Judge, attorneys react to killer’s commuted sentence
Gov. Terry McAuliffe’s decision to commute the death sentence of convicted killer William Joseph Burns to life imprisonment without parole is both supported and opposed by those involved in the case.
Burns, of Wardensville, West Virginia, was convicted in 2000 of the 1998 rape and murder of his 73-year-old mother-in-law, Tersey Elizabeth Cooley in Edinburg. A jury recommended the death penalty for Burns, and Circuit Judge Dennis L. Hupp imposed the sentence. Burns’ competency and intellectual disability were contested during trial proceedings, which led to an appeal to the Virginia Supreme Court after Burns’ conviction.
The Virginia Supreme Court — which determined after Burns’ case was tried that it was unlawful to execute someone who was intellectually disabled — sent Burns’ case back to Shenandoah County Circuit Court for a factual determination of Burns’ intellectual disability. The expert appointed to make that determination advised that Burns’ mental state had deteriorated to the point that his level of “mental retardation,” which is now referred to as intellectual disability, could not be determined, defense attorney Jonathan Sheldon said Tuesday, which led to Burns being found incompetent to stand trial and having to undergo further treatment.
“We were back at trial in 2003 to determine if he’s mentally retarded, but we couldn’t determine that because his mental illness–which is different from mental retardation–his mental illness had gotten so severe that he couldn’t take an IQ test to determine if he was intellectually disabled.”
McAuliffe said in a news release that he based his decision to commute Burns’ death sentence on Burns’ mental illness and potential intellectual disability.
“In reviewing Mr. Burns’s clemency petition, I have also considered the views of the Commonwealth’s Attorney who prosecuted Mr. Burns and the victim’s family, who oppose clemency in this case,” McAuliffe said in the release. ” But I have determined that continued pursuit of the execution of Mr. Burns is no longer in the best interests of the Commonwealth.”
Prince William County Commonwealth’s Attorney Paul Ebert, who prosecuted the case, confirmed on Thursday that he disagrees with the governor’s choice to commute Burns’ sentence.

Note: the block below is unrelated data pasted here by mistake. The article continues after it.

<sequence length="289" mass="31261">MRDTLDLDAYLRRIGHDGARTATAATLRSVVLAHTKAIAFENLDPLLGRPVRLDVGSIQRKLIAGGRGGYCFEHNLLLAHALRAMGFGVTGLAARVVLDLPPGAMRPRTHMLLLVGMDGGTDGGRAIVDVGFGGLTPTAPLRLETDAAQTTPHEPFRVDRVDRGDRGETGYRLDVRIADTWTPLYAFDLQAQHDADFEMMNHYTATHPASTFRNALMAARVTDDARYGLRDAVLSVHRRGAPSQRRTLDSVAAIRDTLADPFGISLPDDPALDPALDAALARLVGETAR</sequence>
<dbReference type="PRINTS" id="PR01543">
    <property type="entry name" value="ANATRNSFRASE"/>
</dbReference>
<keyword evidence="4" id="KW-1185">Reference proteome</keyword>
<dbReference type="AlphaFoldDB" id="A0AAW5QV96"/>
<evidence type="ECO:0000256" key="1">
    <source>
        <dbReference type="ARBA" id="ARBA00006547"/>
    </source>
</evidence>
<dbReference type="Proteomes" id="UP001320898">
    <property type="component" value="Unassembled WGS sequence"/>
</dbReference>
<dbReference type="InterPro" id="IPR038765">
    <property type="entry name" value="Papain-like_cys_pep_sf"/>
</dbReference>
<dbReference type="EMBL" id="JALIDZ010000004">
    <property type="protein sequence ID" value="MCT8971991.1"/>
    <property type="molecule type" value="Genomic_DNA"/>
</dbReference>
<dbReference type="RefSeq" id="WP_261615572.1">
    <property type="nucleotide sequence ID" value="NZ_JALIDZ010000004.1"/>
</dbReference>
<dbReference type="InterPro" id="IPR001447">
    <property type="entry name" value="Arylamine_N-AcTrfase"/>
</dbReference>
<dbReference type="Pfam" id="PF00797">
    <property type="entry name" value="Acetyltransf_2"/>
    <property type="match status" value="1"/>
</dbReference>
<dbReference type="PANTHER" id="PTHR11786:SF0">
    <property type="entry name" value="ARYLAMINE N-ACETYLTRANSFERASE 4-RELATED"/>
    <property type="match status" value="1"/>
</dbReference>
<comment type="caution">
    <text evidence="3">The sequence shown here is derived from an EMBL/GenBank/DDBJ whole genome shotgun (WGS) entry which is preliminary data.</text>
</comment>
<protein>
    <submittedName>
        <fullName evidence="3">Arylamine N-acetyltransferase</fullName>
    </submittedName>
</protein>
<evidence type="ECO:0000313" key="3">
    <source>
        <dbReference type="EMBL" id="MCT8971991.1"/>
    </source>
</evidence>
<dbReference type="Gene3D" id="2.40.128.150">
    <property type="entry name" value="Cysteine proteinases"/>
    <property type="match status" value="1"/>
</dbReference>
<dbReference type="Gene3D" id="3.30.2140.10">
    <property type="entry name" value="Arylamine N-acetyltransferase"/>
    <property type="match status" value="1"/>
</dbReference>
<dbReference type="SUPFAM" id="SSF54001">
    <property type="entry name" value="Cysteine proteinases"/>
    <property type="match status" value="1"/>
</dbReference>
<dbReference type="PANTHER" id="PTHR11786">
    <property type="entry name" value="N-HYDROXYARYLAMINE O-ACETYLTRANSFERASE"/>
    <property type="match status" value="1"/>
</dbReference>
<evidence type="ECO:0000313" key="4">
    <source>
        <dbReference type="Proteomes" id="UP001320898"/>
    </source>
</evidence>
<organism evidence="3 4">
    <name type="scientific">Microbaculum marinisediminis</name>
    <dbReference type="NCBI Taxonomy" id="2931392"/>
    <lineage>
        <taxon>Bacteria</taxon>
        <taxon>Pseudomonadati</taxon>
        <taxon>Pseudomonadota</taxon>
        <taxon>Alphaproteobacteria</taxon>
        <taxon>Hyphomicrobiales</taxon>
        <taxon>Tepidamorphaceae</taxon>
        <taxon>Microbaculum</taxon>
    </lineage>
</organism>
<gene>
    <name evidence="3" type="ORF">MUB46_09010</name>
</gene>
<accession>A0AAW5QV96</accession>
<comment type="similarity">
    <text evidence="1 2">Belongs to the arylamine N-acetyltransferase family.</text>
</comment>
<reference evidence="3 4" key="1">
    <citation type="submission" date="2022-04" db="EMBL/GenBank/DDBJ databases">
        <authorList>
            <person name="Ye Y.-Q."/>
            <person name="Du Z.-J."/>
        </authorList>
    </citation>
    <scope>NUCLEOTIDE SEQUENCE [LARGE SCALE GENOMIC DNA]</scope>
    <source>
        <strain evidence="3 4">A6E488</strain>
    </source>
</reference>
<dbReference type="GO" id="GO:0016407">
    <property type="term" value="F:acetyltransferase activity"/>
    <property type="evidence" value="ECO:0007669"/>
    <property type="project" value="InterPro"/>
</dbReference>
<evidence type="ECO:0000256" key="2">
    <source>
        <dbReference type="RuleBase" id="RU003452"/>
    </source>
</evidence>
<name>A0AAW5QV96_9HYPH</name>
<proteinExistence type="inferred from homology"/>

“If he’s incompetent he can’t be executed, and so far the court has found him to be incompetent,” Ebert said before expressing concerns that because Burns’s competency had been restored in the past, Burns could be “malingering” now.
“It’s contrary to what the jury decided in this case,” Ebert said of the governor’s decision.
McAuliffe also said the process to impose the death penalty would be time consuming and “tax the resources of the Commonwealth” as additional reasons for his decision.
“As of now, there is no lawful way to impose the death sentence on Mr. Burns, and there is no clear path for that ever being possible,” McAuliffe said in the release, adding that to do so requires restoring Burns’ competency, which experts have been unable to do for years and advocated that it is unlikely to ever happen.
Hupp, who presided over both the original case and the later proceedings, referred to the case as an “ordeal” in an interview Wednesday, adding that everyone involved in the case was charting a new course in finding how to legally handle Burns’ situation.
“Realistically, he was going to be serving a life sentence anyway, and remain confined while we tried to restore his competency,” Hupp said. “It had not been achieved over several years, and the experts were telling me they didn’t think they were going to be able to restore his competency — it made no sense to continue doing that.”
Sheldon said that Burns sentence being commuted to life imprisonment is the “right outcome” because Burns should never be free and should never be executed, and it was an enormous waste of resources to represent Burns knowing that nothing could go forward given Burns’ mental illness and intellectual disability.
“It is a case in which he was so obviously, so severely mentally ill, that I don’t think anybody that had the understanding that he was that mentally ill would think that there was any other just outcome for the case,” Sheldon said.